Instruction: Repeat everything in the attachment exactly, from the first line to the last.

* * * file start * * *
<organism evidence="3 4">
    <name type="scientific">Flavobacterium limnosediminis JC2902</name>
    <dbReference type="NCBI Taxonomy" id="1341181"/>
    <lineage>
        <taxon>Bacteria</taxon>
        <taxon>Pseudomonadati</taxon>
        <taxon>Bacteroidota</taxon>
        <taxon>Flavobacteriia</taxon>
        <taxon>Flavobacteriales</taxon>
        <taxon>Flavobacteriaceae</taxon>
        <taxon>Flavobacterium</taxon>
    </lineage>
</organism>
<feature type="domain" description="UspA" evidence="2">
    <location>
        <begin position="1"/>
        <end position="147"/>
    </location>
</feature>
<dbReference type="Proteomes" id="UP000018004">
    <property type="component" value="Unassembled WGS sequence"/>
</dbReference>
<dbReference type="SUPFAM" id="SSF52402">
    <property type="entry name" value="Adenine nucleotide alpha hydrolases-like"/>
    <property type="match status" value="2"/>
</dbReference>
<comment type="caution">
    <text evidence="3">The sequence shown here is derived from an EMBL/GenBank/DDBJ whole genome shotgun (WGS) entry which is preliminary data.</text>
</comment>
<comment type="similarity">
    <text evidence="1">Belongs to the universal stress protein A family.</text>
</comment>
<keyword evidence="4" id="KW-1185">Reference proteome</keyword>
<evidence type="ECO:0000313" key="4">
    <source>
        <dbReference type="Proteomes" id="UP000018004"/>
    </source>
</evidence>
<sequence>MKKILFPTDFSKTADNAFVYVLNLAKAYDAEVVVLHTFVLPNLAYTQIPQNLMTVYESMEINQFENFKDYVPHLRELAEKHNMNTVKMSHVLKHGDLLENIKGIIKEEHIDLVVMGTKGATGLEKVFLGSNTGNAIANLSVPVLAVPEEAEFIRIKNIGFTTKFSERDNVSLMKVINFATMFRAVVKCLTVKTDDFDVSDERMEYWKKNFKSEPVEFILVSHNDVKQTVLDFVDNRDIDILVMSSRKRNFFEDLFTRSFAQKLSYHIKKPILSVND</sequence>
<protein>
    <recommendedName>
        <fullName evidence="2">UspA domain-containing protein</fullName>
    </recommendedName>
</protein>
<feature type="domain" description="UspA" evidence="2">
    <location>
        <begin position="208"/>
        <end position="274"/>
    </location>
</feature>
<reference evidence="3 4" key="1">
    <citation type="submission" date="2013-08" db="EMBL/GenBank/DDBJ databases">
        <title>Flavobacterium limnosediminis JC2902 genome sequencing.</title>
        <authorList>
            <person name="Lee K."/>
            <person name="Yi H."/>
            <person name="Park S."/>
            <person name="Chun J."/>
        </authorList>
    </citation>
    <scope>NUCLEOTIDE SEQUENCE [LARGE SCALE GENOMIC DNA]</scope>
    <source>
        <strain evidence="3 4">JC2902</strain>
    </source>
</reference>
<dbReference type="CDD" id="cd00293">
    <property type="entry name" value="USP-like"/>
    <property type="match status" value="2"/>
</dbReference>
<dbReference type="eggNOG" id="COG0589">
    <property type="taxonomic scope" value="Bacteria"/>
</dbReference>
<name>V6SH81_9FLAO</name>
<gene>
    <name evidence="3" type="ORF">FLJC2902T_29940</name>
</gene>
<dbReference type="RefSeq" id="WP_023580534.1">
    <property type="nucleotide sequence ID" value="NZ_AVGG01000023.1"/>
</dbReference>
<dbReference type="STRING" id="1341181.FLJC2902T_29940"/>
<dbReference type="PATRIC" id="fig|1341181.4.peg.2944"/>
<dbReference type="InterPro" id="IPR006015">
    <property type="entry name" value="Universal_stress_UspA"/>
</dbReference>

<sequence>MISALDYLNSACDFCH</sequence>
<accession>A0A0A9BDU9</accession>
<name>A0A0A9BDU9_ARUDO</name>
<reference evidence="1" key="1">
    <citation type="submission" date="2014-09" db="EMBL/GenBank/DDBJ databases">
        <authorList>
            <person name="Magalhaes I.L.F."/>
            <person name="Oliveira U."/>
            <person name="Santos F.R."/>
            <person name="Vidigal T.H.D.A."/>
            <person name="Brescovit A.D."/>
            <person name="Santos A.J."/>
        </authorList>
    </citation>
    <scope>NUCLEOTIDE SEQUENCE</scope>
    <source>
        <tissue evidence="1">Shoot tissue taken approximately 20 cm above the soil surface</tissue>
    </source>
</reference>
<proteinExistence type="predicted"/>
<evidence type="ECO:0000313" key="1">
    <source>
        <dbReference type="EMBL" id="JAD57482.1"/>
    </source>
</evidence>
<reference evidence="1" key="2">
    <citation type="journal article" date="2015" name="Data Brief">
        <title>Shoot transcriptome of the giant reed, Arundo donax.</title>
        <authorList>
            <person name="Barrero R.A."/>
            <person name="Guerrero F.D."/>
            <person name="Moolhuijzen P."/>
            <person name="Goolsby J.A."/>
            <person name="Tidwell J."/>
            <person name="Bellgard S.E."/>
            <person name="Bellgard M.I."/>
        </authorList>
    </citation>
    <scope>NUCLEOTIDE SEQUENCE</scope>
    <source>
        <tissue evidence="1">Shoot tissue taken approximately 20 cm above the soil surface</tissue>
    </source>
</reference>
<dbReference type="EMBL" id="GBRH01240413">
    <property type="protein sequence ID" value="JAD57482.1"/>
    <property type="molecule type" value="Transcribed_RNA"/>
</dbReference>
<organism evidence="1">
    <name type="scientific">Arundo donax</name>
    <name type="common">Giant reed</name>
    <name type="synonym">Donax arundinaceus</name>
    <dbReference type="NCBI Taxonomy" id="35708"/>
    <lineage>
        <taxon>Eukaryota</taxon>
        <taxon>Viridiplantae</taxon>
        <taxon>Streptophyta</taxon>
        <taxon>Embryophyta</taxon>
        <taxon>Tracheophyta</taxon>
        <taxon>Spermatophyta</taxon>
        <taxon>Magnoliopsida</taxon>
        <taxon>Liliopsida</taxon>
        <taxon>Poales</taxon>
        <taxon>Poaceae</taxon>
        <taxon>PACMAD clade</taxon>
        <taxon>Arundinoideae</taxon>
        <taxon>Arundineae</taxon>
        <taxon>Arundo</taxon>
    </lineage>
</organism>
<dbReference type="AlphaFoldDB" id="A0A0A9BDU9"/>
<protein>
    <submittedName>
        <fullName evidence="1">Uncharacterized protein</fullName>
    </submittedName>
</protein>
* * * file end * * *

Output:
<organism evidence="3 4">
    <name type="scientific">Flavobacterium limnosediminis JC2902</name>
    <dbReference type="NCBI Taxonomy" id="1341181"/>
    <lineage>
        <taxon>Bacteria</taxon>
        <taxon>Pseudomonadati</taxon>
        <taxon>Bacteroidota</taxon>
        <taxon>Flavobacteriia</taxon>
        <taxon>Flavobacteriales</taxon>
        <taxon>Flavobacteriaceae</taxon>
        <taxon>Flavobacterium</taxon>
    </lineage>
</organism>
<feature type="domain" description="UspA" evidence="2">
    <location>
        <begin position="1"/>
        <end position="147"/>
    </location>
</feature>
<dbReference type="Proteomes" id="UP000018004">
    <property type="component" value="Unassembled WGS sequence"/>
</dbReference>
<dbReference type="SUPFAM" id="SSF52402">
    <property type="entry name" value="Adenine nucleotide alpha hydrolases-like"/>
    <property type="match status" value="2"/>
</dbReference>
<comment type="caution">
    <text evidence="3">The sequence shown here is derived from an EMBL/GenBank/DDBJ whole genome shotgun (WGS) entry which is preliminary data.</text>
</comment>
<comment type="similarity">
    <text evidence="1">Belongs to the universal stress protein A family.</text>
</comment>
<keyword evidence="4" id="KW-1185">Reference proteome</keyword>
<evidence type="ECO:0000313" key="4">
    <source>
        <dbReference type="Proteomes" id="UP000018004"/>
    </source>
</evidence>
<sequence>MKKILFPTDFSKTADNAFVYVLNLAKAYDAEVVVLHTFVLPNLAYTQIPQNLMTVYESMEINQFENFKDYVPHLRELAEKHNMNTVKMSHVLKHGDLLENIKGIIKEEHIDLVVMGTKGATGLEKVFLGSNTGNAIANLSVPVLAVPEEAEFIRIKNIGFTTKFSERDNVSLMKVINFATMFRAVVKCLTVKTDDFDVSDERMEYWKKNFKSEPVEFILVSHNDVKQTVLDFVDNRDIDILVMSSRKRNFFEDLFTRSFAQKLSYHIKKPILSVND</sequence>
<protein>
    <recommendedName>
        <fullName evidence="2">UspA domain-containing protein</fullName>
    </recommendedName>
</protein>
<feature type="domain" description="UspA" evidence="2">
    <location>
        <begin position="208"/>
        <end position="274"/>
    </location>
</feature>
<reference evidence="3 4" key="1">
    <citation type="submission" date="2013-08" db="EMBL/GenBank/DDBJ databases">
        <title>Flavobacterium limnosediminis JC2902 genome sequencing.</title>
        <authorList>
            <person name="Lee K."/>
            <person name="Yi H."/>
            <person name="Park S."/>
            <person name="Chun J."/>
        </authorList>
    </citation>
    <scope>NUCLEOTIDE SEQUENCE [LARGE SCALE GENOMIC DNA]</scope>
    <source>
        <strain evidence="3 4">JC2902</strain>
    </source>
</reference>
<dbReference type="CDD" id="cd00293">
    <property type="entry name" value="USP-like"/>
    <property type="match status" value="2"/>
</dbReference>
<dbReference type="eggNOG" id="COG0589">
    <property type="taxonomic scope" value="Bacteria"/>
</dbReference>
<name>V6SH81_9FLAO</name>
<gene>
    <name evidence="3" type="ORF">FLJC2902T_29940</name>
</gene>
<dbReference type="RefSeq" id="WP_023580534.1">
    <property type="nucleotide sequence ID" value="NZ_AVGG01000023.1"/>
</dbReference>
<dbReference type="STRING" id="1341181.FLJC2902T_29940"/>
<dbReference type="PATRIC" id="fig|1341181.4.peg.2944"/>
<dbReference type="InterPro" id="IPR006015">
    <property type="entry name" value="Universal_stress_UspA"/>
</dbReference>

<sequence>MISALDYLNSACDFCH</sequence>
<accession>A0A0A9BDU9</accession>
<name>A0A0A9BDU9_ARUDO</name>
<reference evidence="1" key="1">
    <citation type="submission" date="2014-09" db="EMBL/GenBank/DDBJ databases">
        <authorList>
            <person name="Magalhaes I.L.F."/>
            <person name="Oliveira U."/>
            <person name="Santos F.R."/>
            <person name="Vidigal T.H.D.A."/>
            <person name="Brescovit A.D."/>
            <person name="Santos A.J."/>
        </authorList>
    </citation>
    <scope>NUCLEOTIDE SEQUENCE</scope>
    <source>
        <tissue evidence="1">Shoot tissue taken approximately 20 cm above the soil surface</tissue>
    </source>
</reference>
<proteinExistence type="predicted"/>
<evidence type="ECO:0000313" key="1">
    <source>
        <dbReference type="EMBL" id="JAD57482.1"/>
    </source>
</evidence>
<reference evidence="1" key="2">
    <citation type="journal article" date="2015" name="Data Brief">
        <title>Shoot transcriptome of the giant reed, Arundo donax.</title>
        <authorList>
            <person name="Barrero R.A."/>
            <person name="Guerrero F.D."/>
            <person name="Moolhuijzen P."/>
            <person name="Goolsby J.A."/>
            <person name="Tidwell J."/>
            <person name="Bellgard S.E."/>
            <person name="Bellgard M.I."/>
        </authorList>
    </citation>
    <scope>NUCLEOTIDE SEQUENCE</scope>
    <source>
        <tissue evidence="1">Shoot tissue taken approximately 20 cm above the soil surface</tissue>
    </source>
</reference>
<dbReference type="EMBL" id="GBRH01240413">
    <property type="protein sequence ID" value="JAD57482.1"/>
    <property type="molecule type" value="Transcribed_RNA"/>
</dbReference>
<organism evidence="1">
    <name type="scientific">Arundo donax</name>
    <name type="common">Giant reed</name>
    <name type="synonym">Donax arundinaceus</name>
    <dbReference type="NCBI Taxonomy" id="35708"/>
    <lineage>
        <taxon>Eukaryota</taxon>
        <taxon>Viridiplantae</taxon>
        <taxon>Streptophyta</taxon>
        <taxon>Embryophyta</taxon>
        <taxon>Tracheophyta</taxon>
        <taxon>Spermatophyta</taxon>
        <taxon>Magnoliopsida</taxon>
        <taxon>Liliopsida</taxon>
        <taxon>Poales</taxon>
        <taxon>Poaceae</taxon>
        <taxon>PACMAD clade</taxon>
        <taxon>Arundinoideae</taxon>
        <taxon>Arundineae</taxon>
        <taxon>Arundo</taxon>
    </lineage>
</organism>
<dbReference type="AlphaFoldDB" id="A0A0A9BDU9"/>
<protein>
    <submittedName>
        <fullName evidence="1">Uncharacterized protein</fullName>
    </submittedName>
</protein>